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Council responds to Warwick Racecourse FOI article

Warwick Racecourse.

Warwick Racecourse.

Warwick District Council’s chief executive has refuted claims that councillors were kept in the dark over a meeting with the body that runs Warwick Racecourse over the future of the site.

We reported last week that councillors expressed anger following Freedom of Information requests that showed council officers had met officials from the Jockey Club to discuss a potential partnership agreement. The requests had been put forward by Nigel Hamilton, who lives close to the racecourse and is a leading campaigner against the option of building a hotel on the site.

Speaking to the Courier this week, the district council’s chief executive Chris Elliott said that a statement included in our article that stated the meeting with the Jockey Club was made public “only because of a Freedom of Information request” is “factually incorrect” because there is a council document that was made publicly available that states that the meeting had taken place.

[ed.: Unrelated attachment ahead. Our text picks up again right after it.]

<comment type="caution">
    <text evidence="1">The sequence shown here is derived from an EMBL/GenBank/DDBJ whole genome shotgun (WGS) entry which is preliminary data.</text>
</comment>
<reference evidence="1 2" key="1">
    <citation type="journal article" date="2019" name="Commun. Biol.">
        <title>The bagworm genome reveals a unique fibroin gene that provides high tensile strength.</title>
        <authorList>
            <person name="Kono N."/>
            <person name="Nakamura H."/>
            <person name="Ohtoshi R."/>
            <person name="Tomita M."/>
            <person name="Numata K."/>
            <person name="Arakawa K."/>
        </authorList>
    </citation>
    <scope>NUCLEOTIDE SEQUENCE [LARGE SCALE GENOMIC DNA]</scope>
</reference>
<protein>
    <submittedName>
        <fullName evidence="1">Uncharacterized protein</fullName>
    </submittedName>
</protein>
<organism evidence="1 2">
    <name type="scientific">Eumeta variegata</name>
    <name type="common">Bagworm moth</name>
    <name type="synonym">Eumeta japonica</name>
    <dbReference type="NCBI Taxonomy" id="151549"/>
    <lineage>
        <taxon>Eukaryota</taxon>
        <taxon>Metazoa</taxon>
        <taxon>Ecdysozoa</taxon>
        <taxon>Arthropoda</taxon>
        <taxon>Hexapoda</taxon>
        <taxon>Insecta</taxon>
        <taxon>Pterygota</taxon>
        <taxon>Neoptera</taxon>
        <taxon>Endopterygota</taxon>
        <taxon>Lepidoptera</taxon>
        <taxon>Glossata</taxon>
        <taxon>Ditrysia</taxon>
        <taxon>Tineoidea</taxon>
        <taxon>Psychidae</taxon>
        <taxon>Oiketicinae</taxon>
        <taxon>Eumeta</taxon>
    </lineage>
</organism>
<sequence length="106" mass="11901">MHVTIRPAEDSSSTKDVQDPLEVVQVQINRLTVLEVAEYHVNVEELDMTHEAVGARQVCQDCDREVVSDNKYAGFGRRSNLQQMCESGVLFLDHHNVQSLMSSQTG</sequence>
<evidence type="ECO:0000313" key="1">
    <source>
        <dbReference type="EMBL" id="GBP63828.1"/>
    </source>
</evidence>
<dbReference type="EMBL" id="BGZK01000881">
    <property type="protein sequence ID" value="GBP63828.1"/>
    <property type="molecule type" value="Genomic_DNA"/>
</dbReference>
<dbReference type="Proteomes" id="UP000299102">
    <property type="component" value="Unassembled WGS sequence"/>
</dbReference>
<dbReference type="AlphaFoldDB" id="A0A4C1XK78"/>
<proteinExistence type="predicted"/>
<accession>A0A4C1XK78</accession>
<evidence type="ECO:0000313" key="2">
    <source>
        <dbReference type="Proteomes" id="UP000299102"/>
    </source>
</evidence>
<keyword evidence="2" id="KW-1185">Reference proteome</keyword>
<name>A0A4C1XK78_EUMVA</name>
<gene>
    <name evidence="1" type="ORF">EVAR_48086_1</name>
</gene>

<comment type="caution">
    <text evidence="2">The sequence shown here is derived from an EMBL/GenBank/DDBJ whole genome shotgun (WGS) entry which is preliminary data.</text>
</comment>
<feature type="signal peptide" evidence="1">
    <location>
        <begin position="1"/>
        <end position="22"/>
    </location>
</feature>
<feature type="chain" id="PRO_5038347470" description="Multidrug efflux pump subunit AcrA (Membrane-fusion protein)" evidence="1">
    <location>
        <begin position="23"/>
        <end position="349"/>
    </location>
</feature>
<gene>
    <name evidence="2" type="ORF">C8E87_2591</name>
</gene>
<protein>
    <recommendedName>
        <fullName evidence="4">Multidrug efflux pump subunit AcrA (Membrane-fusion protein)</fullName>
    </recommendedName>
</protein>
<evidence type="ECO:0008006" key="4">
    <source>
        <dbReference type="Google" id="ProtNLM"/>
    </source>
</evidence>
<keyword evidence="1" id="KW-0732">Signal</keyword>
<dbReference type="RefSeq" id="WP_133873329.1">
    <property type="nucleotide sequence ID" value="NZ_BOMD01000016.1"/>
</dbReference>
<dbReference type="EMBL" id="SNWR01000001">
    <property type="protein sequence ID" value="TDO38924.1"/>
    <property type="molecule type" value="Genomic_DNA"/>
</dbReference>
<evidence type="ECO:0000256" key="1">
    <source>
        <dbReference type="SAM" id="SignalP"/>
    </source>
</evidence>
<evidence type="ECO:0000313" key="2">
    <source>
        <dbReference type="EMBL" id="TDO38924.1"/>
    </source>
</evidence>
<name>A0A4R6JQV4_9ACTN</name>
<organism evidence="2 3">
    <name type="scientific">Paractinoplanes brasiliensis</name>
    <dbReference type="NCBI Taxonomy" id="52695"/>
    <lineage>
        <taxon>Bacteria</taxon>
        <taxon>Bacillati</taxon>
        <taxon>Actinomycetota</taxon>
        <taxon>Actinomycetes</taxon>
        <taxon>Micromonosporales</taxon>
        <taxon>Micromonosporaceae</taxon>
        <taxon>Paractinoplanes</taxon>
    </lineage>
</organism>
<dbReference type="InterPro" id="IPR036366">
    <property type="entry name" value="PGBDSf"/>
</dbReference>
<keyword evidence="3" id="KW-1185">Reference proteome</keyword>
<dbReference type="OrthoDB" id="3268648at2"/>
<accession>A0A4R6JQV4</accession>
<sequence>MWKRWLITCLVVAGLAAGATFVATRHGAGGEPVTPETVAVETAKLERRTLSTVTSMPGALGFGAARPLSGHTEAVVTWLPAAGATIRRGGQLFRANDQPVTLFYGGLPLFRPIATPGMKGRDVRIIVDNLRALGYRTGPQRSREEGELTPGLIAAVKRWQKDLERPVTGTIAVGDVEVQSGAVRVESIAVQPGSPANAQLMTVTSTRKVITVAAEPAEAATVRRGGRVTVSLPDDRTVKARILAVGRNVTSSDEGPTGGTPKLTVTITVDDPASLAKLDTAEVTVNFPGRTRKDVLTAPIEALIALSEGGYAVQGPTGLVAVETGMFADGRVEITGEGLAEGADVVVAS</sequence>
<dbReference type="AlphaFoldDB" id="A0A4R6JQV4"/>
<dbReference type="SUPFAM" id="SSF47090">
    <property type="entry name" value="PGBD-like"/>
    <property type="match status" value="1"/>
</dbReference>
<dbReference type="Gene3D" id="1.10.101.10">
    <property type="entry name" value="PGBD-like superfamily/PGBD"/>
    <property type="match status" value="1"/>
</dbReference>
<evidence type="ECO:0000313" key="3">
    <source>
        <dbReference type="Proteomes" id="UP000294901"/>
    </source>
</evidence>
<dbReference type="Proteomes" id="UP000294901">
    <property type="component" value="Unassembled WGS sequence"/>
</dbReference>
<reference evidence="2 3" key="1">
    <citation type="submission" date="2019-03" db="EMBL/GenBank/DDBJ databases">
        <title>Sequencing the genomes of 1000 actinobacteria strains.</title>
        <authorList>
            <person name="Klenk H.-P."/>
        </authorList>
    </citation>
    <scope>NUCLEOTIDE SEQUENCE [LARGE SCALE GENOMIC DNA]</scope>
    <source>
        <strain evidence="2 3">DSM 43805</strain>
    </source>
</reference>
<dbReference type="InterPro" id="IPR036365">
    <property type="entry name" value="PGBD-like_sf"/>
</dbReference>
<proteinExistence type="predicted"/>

He said: “There is a huge implicit suggestion in this of a cover-up, but we have actually been open about the fact that there was a challenge.

“St Mary’s Lands are a public amenity, but there is also a racecourse there, which has been run by the Jockey Club for decades.

“The racecourse industry is changing. Our challenge is: how do we keep the character of the place? The character is also defined by the racecourse.”

Mr Elliott said the Jockey Club was trying to see how it can make the racecourse economically viable. He said: “A lot of people have disagreed about the hotel, which is fine. Nigel Hamilton disagrees - but he is not speaking without interest.

“A lot of people locally don’t realise the challenges being faced. There are racecourses closing all over the country. To the taxpayer, the council has a duty to protect that area and find out the best way of getting investment into the area.

“Keeping the racecourse going means we have to look at ideas. We set up a process. We did not agree with the process that the Jockey Club put to us. But the fact that they put it to us was made public.”

Mr Elliott said the meeting with the Jockey Club took place in the summer of 2012, following which he and council officers wrote a report which stated that they felt a different approach was the right way forward. This report was then published for both councillors on the executive to read before their meeting in November 2012 and for the public to see.

He added: “It is perfectly legitimate for Mr Hamilton to say that he does not agree with our decision, but it is disingenuous to say there is something underhand going on. We have been open and transparent.”

 
 
 

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